We applied the strategy described to optimize a protocol to assess disease-associated haplotypes in MJD. While sequence, frequency and population data are widely available for SNPs in databases such as Ensembl and The 1000 Genomes Project, the search for STRs must rely on the potential PIC that a repetitive sequence harbors, since there are not many data available regarding allele frequencies and repeat configuration of non-deleterious STRs. For this reason, we selected potential STRs from Tandem Repeat Finder and tested their heterozygosity value by genotyping a set of random samples. After confirming their high potential to discriminate alleles identical-by-state, we sequenced at least one allele size per STR from two major ethnic groups: Europeans and Asians. Further analyses included exclusively pure STRs (or STRs with regular repeat configurations), without any additional source of size variation (such as indels or other tandem repeats) within the amplicon that includes the STR of interest. While optimizing the protocol, we performed three standard PCRs, to obtain SNP genotypes of MJD patients; followed by two PCRs encompassing the (CAG)n (Figure 2A) and an allele-specific PCR (Figure 2B), to assess alleles that segregated with the MJD expansion. This way, even in families with a single DNA sample available from the proband, we were able to infer directly alleles in cis with the expansion (i.e., lineages). For genotyping of STRs, we optimized a single multiplex reaction, to amplify all 7 STRs and the MJD_CAG repeat together (Figure 3), this way reducing quantity of DNA, time, reagents and sample’s manipulation.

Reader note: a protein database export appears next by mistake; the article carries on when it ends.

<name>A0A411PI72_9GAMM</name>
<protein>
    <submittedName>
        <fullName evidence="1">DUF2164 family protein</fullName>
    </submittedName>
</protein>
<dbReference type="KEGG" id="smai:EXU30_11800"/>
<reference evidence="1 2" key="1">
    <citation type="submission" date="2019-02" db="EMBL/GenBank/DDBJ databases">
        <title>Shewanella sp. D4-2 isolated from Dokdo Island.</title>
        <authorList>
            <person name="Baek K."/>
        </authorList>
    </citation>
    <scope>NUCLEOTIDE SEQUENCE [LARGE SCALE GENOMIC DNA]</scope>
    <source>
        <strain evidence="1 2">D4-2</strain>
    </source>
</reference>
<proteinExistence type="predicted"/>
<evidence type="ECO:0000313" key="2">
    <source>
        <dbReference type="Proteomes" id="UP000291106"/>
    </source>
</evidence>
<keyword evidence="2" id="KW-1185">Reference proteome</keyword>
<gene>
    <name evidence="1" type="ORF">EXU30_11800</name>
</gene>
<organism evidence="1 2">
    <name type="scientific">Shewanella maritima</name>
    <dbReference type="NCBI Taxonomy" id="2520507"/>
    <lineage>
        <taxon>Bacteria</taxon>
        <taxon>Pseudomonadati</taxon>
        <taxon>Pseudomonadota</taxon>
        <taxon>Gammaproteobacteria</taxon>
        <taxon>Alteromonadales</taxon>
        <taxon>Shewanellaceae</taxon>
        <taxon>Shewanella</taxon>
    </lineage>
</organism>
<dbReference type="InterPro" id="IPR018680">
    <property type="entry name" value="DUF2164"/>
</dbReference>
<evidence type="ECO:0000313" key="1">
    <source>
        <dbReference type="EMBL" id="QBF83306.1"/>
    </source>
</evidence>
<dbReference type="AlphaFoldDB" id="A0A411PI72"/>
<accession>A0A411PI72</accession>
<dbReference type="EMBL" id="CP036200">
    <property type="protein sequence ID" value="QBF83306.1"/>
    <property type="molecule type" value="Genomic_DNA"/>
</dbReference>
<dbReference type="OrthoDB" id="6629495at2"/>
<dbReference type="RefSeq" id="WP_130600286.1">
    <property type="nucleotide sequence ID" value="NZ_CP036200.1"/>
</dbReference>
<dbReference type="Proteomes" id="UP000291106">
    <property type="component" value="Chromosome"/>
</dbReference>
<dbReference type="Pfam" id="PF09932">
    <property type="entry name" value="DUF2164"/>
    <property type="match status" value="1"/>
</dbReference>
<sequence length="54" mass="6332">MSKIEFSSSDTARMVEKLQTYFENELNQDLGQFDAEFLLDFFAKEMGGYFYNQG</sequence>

Figure 2. Electropherograms showing (A) SNP rs7153374 genotyped by a standard PCR versus (CAG)n-biased PCR and (B) SNP rs8004149 genotyped by a standard PCR versus allele-specific PCR.
Figure 3. Electropherograms showing amplified products from the optimized multiplex PCR for the analysis of the CAG repeat of ATXN3 and seven flanking STRs.